At first: A mess!
I first needed a Google Account, (which then was something totally different from a Google Profile – which is why at that time you could use any email login as Google Account – there was no Google+ or Gmail at that time), when I wanted to test out the iGoogle feature – one of the services Google is closing this year, after just recently having closed Google Reader. So I took my work-academy email account and with it logged in to Google. My first Google Account. I really liked the idea of having a personalized front page online, as it came quite handy when I was at office – the weather, news and a calendar, all on your Google Search. Since then I wasn’t using it that much anymore. At that time it wasn’t even called iGoogle, but just “personalize” button that you could hit, when on Google.
Then, when I was at Gran Canaria I learned to use and like YouTube. I was a huge sceptic at first, as all I knew was that most of the videos where some 15-year old pubescent dancing and singing on some new stupid No. 1 Hitsong, or funniest home videos, etc. Yeah that’s what YouTube used to be at first. My room mate at Gran Canaria was using YouTube excessively – he looked at Guitar lessons, location videos of Gran Canaria to plan trips and used video tutorials to edit his photos. Yeah, you may laugh and think “What the heck, that’s nothing special, you’ll see them anywhere” – and yeah, today you do, but back in the days there wasn’t that elaborate API and all those features. In 2007 YouTube was just 2 years old. And by the way: Did you know that it actually wasn’t even intended to be a video sharing platform but should have become an online video dating platform inspired by Hot or Not? Take a time travel with our favorite Wayback Machine to take a look at the first versions of YouTube. And this is what it looked like, when I finally started using YouTube.
Anyhow, when I finally started using YouTube, as it’s content was soon getting better and better, I eventually needed a YouTube account. I cannot remember why exactly – there are some videos that are marked as not being suitable for minors (so you need a YouTube account and voilà, it works. Best way to protect minors ever!). Or maybe I wanted to subscribe to a friends channel – I finally got myself an Account at YouTube. At first anything was okay, then suddenly one needed a Google Account. Interestingly enough, one could also get into YouTube when using a Yahoo! Login, and incidentally I had one of those, which I rather wanted to use than to, yet again, create a new Google account (I forgot about the iGoogle account – I just remembered it later – so anyhow I had two accounts. And for a long time all was good!
Until I was invited to join Google+
You know, back in the days ( 😉 ), which actually isn’t that far back anyway, one had to have an invite to join Google+, and those where hard to get by – especially in Germany. Luckily I have a friend over in the States and he sent me an invite. Unluckily, I didn’t realize that when actually clicking the link, that the person sent to my Yahoo! Mail, Google will decide to make it my Google Account.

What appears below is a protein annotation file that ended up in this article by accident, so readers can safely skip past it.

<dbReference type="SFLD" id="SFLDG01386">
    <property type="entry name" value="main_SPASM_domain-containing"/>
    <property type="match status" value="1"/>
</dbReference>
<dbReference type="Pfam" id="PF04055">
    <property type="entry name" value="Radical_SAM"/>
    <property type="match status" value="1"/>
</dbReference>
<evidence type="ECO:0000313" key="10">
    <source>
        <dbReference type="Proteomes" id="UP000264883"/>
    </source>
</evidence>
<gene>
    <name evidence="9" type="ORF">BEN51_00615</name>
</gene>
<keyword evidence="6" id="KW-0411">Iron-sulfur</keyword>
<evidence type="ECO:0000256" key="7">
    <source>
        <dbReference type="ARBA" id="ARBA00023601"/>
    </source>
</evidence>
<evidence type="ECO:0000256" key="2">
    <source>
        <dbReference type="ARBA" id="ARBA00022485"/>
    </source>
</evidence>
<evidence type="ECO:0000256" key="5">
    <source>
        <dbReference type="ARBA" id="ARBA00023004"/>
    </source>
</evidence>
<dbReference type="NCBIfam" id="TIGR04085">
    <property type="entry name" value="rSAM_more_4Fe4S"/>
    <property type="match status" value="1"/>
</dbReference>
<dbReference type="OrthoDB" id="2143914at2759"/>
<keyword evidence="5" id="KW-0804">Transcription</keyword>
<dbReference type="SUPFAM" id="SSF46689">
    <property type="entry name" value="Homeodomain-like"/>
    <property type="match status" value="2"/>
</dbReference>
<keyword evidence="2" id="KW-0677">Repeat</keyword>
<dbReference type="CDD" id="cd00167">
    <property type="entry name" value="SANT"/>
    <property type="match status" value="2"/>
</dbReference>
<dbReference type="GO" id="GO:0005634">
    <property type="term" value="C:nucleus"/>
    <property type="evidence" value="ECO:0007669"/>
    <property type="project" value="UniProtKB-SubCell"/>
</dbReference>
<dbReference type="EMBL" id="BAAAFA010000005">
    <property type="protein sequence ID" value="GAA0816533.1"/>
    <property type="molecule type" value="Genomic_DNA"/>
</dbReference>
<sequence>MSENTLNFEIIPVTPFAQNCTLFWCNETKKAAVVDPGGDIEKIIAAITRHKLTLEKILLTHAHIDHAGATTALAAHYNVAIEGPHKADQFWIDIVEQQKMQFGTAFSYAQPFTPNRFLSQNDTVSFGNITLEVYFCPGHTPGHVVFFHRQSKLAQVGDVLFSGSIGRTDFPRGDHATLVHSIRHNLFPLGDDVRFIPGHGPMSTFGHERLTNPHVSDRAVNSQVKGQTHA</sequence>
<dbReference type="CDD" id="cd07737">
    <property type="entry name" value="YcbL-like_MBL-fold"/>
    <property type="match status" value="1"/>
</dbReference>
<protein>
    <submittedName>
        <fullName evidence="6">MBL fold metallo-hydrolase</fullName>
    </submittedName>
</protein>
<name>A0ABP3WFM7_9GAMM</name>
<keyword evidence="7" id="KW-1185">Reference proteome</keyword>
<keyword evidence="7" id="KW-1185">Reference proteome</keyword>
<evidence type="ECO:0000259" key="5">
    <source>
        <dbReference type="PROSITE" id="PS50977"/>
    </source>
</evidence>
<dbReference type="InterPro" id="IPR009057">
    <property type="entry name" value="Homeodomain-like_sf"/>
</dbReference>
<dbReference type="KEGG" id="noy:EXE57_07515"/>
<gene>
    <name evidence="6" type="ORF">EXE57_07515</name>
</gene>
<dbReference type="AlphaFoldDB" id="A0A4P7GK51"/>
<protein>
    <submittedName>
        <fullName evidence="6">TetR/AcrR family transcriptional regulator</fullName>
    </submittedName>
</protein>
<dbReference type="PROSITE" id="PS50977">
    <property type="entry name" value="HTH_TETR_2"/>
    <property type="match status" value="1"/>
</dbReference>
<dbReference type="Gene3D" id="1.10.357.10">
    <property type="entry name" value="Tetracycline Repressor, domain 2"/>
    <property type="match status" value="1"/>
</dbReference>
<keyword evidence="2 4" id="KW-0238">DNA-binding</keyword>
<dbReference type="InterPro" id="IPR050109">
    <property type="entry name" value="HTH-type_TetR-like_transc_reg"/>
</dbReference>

The problem is, after using Yahoo! Mail for nearly a decade, it was so full of spam, that I didn’t want to use that mail account anymore. Back in the days one still communicated a lot via mail and when you wanted to have discussions and participate in different IT related groups (e.g. Linux development, Linux User Groups, Chaos Computer Club, other organisations like FoeBuD), what you normally did, was to subscribe to the mailing list. I was probably in round about 10 mailing list, getting a lot of mails per day. Back then I was using mutt, which is a simple MUA, i.e. a reader that will just help you display and navigate your mailboxes, which where actual directories on your machine. It didn’t do much more – it’s just a MUA (today one generally refers to any mail client as MUA, but technically it should be called an MxA client as it incorporates not only the tasks of a MUA, as we’ll see). When you wanted to write a mail, your standard editor was used (the one declared in the system variable $EDITOR – in my case vim – what else did you expect? 😉 ), when you wanted to send a mail, mutt forwarded it to your SMTP client, (the MTA in the mail-toolchain. You could use SendEmail, Sendmail, Smail, Postfix, qmail – Linux is and always was about choices. Your choice!), which handled the sending. When you wanted to get your mail from your various e-mail servers, you had to use a POP client (the MRA, fetchmail or getmail), if you had more than one, it was the MDA that would filter them (according to your rules) and sort them into your boxes, using procmail or maildrop. And it was SpamAssassin that would clean out spam.
A huge effort to go through if you could also just install Thunderbird (a MxA, or E-Mail Agent incorporating all those tasks), you might say – and I’ll agree to you. But – each of this programs was highly configurable and while only doing one job, they did that job perfectly. Back in the days no other client could change headers – I’m not even sure if it’s possible nowadays with Thunderbird – Outlook definitely lacks the feature, as well as Mail.app. I for instance added my GPG-Key, using the X-GPG-Key-Header (those User-Defined Headers should start with X – you could of course also set and/or override ) some others did really crazy stuff – just take a look at Christian Schneider’s headers for mutt.